In February of 2010, the U.S. Food and Drug Administration (FDA) approved the expanded use of AstraZeneca's cholesterol-lowering drug Crestor as a preventive medication for people who don't have cholesterol problems. Crestor, as well as other cholesterol-lowering drugs, or statins, including Lescol, Lipitor, Mevacor, Pravachol and Zocor, are FDA approved for people with high cholesterol levels to reduce their heart disease risk. But Crestor is the only statin to be approved for preventing heart disease in people with normal cholesterol levels.

The new use for Crestor is indicated for generally healthy people if they are older men, 50 and over, and women 60 and over with relatively low cholesterol levels but who have one risk factor, such as smoking or high blood pressure. The FDA's approval for the expanded use of Crestor in healthy people was based on a global study of 18,000 people showing a small reduction in the number of strokes and heart attacks among the volunteers taking the statin compared to those taking a placebo, or sugar pill.

However, the move to use statins prophylacticly in healthy people is raising the concerns of some medical experts questioning whether it's safe for people with a low risk of suffering a heart attack or stroke to be on statins long-term because of the potential side effects of the drugs. Patients taking statins have complained of muscle aches, generally an acceptable side effect for many people looking to ward off cardiovascular disease. But new research published in the British medical journal The Lancet is indicating that all statins, not just Crestor, could raise a person's risk of developing type 2 diabetes by nine percent.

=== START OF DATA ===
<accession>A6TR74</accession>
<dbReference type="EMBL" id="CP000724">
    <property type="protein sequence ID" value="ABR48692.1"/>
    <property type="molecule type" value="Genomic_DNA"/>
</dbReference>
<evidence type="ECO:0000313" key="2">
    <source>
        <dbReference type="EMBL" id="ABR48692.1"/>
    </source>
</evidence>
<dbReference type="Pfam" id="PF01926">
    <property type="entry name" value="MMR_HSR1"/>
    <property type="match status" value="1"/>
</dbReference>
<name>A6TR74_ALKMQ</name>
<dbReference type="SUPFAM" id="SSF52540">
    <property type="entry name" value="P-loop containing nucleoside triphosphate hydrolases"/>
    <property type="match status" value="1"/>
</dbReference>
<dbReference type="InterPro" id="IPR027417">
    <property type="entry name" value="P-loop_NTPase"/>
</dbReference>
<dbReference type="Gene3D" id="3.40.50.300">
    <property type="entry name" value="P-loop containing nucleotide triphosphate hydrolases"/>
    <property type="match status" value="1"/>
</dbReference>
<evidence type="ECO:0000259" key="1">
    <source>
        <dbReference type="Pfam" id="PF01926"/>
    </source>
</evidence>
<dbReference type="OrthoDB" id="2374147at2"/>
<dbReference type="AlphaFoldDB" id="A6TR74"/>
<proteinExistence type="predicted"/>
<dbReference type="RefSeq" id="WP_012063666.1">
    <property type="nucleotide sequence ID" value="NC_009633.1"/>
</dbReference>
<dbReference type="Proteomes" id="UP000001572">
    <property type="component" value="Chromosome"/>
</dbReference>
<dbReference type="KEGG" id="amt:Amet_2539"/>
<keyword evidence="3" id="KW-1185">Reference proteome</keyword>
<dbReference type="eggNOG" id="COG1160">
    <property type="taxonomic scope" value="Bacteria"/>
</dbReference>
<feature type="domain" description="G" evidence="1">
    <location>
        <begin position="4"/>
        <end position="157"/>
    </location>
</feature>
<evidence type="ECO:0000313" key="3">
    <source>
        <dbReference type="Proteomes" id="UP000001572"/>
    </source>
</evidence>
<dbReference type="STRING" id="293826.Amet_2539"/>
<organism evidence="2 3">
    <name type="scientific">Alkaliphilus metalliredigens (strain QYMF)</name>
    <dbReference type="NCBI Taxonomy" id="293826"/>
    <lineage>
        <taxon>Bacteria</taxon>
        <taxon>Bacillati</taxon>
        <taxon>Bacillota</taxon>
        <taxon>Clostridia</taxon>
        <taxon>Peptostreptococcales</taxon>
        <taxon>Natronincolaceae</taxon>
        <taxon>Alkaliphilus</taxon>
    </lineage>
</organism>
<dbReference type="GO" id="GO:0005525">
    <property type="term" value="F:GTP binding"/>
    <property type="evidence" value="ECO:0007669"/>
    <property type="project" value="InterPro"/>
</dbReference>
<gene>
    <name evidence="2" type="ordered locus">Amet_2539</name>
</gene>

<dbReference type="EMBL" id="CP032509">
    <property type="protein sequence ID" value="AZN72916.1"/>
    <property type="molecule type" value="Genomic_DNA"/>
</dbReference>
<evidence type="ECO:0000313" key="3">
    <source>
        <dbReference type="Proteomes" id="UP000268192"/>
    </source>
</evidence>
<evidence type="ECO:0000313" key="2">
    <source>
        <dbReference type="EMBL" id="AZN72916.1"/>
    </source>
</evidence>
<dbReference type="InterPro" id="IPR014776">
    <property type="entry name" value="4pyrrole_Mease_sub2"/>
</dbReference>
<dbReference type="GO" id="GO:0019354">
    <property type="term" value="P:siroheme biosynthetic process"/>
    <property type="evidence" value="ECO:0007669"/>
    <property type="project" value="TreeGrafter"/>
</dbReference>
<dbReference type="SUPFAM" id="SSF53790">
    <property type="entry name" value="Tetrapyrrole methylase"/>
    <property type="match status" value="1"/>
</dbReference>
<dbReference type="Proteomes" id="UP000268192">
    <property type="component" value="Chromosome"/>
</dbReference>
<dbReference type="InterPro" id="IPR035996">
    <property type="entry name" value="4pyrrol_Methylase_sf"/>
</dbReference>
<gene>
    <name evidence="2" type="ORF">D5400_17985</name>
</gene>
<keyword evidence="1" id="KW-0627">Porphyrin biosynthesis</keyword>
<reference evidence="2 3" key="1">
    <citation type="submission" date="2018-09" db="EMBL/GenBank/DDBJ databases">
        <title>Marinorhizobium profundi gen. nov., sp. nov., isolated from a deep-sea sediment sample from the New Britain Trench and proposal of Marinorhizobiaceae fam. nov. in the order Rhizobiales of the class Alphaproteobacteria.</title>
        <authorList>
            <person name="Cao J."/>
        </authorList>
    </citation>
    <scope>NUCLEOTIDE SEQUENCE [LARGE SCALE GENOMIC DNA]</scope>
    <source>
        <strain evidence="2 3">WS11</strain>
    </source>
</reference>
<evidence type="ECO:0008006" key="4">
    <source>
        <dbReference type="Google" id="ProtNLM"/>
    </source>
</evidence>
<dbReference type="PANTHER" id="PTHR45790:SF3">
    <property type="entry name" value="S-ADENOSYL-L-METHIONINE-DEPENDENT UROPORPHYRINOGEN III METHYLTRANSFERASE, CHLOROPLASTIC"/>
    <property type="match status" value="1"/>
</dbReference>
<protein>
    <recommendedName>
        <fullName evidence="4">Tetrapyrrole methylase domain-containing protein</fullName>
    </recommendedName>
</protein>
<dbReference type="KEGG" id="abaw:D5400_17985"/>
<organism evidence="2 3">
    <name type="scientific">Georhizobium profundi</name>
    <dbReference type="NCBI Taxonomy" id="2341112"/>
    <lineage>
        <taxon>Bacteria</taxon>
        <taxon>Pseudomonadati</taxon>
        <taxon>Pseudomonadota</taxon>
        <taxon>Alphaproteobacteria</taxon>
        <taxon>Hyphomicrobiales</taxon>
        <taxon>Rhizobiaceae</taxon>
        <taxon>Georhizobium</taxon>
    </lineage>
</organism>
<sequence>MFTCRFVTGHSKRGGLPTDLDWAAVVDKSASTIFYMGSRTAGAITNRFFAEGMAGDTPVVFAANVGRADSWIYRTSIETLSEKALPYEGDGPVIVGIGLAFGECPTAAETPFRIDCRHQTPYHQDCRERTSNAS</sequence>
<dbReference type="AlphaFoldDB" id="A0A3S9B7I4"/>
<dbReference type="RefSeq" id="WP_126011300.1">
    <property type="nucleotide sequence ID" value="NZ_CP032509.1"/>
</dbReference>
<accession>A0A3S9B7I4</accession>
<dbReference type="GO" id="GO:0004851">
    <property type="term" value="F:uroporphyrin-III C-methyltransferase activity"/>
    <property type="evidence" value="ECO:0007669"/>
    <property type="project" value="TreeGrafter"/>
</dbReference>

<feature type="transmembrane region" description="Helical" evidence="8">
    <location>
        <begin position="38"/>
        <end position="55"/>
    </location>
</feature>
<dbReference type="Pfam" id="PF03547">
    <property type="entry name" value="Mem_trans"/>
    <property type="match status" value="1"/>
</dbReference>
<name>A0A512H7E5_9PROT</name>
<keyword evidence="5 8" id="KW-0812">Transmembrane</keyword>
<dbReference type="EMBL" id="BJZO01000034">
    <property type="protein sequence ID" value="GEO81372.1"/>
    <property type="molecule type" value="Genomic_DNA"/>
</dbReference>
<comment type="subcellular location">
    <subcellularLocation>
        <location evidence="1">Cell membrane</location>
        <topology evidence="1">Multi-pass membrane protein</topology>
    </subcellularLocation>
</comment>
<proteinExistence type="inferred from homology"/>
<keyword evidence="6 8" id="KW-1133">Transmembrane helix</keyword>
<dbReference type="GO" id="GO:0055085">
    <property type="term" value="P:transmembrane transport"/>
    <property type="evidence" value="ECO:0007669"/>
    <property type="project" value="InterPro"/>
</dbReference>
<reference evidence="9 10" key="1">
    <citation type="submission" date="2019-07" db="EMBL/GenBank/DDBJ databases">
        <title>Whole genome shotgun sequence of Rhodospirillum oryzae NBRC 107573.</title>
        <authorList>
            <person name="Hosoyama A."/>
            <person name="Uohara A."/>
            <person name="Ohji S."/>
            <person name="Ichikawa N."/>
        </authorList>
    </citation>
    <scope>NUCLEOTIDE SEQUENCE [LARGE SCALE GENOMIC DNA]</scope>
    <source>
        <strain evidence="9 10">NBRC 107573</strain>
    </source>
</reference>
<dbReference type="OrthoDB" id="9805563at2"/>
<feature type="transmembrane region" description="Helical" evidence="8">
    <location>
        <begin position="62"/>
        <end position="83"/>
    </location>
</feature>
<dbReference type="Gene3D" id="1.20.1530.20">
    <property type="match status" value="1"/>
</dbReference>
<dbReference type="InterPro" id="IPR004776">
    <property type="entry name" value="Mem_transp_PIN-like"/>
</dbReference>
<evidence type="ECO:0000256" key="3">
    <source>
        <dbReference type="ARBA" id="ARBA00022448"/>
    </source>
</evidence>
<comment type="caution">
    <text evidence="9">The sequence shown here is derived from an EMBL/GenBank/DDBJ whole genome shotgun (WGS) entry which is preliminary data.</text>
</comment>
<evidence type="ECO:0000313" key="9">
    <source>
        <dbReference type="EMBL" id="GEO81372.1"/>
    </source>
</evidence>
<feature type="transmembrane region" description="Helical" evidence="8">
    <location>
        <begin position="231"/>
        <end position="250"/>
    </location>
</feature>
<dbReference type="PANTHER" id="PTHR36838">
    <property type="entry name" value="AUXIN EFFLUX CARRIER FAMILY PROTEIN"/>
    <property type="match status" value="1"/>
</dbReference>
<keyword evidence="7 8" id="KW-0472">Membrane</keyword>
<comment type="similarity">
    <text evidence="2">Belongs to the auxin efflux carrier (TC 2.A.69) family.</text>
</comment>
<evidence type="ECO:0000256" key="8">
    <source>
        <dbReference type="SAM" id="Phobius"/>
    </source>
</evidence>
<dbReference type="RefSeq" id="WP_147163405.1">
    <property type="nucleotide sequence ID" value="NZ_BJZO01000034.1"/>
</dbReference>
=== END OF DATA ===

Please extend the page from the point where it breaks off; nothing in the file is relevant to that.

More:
Benefits vs. Risks

All statins carry potential risks that have to be weighed against their health benefits. Talk to your doctor about your personal risk factors for developing cardiovascular disease and whether you could benefit from taking a statin.

Reducing Your Risk for Heart Disease

In addition to controlling high blood pressure levels, making some lifestyle changes can also lower your risk for heart disease, including:

  • Quitting smoking
  • Healthy eating-A diet low in cholesterol and saturated fat reduces cholesterol levels
  • Get moving-Exercising for just 30 minutes a day most days of the week can lower your risk for heart disease